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Discharged at Skid Row: Where to go from here?


The pungent smell of urine and marinated trash lingers in the air of the infamous downtown neighborhood; Skid Row. It’s where the city’s indigent and outcasts get “dumped” like trash on pick up day. Over 50 city blocks, dozens of tents are lined up, inch by inch, next to waste covered sidewalks, human excrement and used needles. It stretches from 3rd Street on the north, 7th Street on the south, Main Street on the west, and Alameda Street on the east.

Skid Row has always been known for housing the unfortunate of society, ex cons, the chronically homeless, mentally ill, and drug addicts found the holy ground to build their own community in Skid Row. It’s estimated that Skid Row’s population lies between 5,000 to 8,000 people.

But how did they all get there?

The area of Skid Row is said to be approximately 62 percent Black. It was once predominantly White, and dates back to 1870. When the railroads were built on the margin of an unfolding downtown—as we know it today—the area was for industrial use and therefore attracted mostly men for temporary work by the railroads and similar businesses around the area.

Eventually, small hotels and transitional living spaces arose, which became the single-occupancy residential hotels of today, attracting a service community to cater to the needs of the workers, and opportunity seekers. But during the Great Depression, these hotels and services also drew in a high population of pariahs, many who were waging battles against substance abuse. In the 1940s, LA became a hub for war jobs and soldiers to be shipped off. Because the demand to entertain a new population was high, various bars, and adult shops, as well as small theaters opened.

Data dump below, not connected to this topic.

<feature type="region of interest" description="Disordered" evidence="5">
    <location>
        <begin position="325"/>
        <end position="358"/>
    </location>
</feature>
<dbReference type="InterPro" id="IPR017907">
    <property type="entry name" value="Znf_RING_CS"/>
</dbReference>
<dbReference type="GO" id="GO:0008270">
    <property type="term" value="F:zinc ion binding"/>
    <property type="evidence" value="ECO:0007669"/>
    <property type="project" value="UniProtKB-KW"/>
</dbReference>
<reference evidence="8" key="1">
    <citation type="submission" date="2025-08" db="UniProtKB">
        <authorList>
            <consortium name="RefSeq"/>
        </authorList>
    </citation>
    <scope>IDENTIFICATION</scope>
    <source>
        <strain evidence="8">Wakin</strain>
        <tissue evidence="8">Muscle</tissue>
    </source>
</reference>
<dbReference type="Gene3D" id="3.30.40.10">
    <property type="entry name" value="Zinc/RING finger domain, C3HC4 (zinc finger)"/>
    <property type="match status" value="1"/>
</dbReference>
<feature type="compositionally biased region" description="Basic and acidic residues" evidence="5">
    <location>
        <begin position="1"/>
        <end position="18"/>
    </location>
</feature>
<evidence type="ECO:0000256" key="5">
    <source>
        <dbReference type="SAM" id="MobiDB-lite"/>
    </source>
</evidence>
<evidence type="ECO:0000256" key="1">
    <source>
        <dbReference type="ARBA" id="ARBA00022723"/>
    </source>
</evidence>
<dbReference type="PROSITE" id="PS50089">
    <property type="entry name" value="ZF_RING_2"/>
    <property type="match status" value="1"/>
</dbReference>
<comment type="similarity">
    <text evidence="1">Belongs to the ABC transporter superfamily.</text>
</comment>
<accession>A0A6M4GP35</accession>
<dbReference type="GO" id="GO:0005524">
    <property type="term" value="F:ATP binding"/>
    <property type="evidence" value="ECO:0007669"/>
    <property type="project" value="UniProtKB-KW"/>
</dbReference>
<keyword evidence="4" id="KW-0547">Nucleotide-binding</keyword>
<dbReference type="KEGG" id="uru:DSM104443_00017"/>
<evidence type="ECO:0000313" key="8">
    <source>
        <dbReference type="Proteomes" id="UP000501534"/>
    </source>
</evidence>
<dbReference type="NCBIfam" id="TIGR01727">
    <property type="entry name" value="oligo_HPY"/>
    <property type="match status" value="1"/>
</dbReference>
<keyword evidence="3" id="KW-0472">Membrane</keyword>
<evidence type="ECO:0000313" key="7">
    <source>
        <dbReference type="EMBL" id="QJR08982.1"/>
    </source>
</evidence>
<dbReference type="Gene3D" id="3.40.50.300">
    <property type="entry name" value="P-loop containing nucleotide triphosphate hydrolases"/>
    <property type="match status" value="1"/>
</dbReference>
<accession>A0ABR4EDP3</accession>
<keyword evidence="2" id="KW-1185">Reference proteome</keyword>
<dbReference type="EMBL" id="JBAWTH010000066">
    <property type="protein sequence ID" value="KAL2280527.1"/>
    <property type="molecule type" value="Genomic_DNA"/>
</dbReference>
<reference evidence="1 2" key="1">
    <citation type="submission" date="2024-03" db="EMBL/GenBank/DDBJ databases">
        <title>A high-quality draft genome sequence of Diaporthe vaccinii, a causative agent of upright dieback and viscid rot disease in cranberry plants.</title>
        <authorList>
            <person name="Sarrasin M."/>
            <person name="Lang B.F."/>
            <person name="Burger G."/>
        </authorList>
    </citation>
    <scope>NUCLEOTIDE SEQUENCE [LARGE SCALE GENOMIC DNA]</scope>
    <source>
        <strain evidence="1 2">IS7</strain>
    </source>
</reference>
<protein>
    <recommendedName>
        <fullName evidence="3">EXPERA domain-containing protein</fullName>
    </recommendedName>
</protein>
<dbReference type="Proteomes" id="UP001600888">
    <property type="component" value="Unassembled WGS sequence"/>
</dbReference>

Urban renewal

Between 1950 and 1960, the City of LA decided the hotels in the area weren’t safe and needed to be repaired or demolished. Landlords would eventually demolish these structures (because of low rent receipts) and because of an elderly population that lived on a fixed income. This would leave many persons displaced, especially after the housing stock dropped from approximately 15,000 units to about 7,500 units. From the ‘60s to the‘70s, Skid Row saw an increase in young African-Americans from the Vietnam war who were experiencing trauma, unemployment, and drug addiction. These events set the battlegrounds for Skid Row.

These days, Skid Row is also the deposit hub for former inmates released from prison with $200 or less in their pockets, and no place to go, as well as discharged patients, and the mentally ill. Often, hospital case workers from nearby County-USC and White Memorial hospitals will come to Skid Row to check on individuals requiring medication and other out-patient services, but many times these indigent persons have been dropped off still in their hospital gowns and slippers. Hospitals like Kaiser Permanente and Hollywood Presbyterian Medical Center have received backlash in the past for this practice. Lawsuits have been brought forth and subsequently settled with the city of Los Angeles.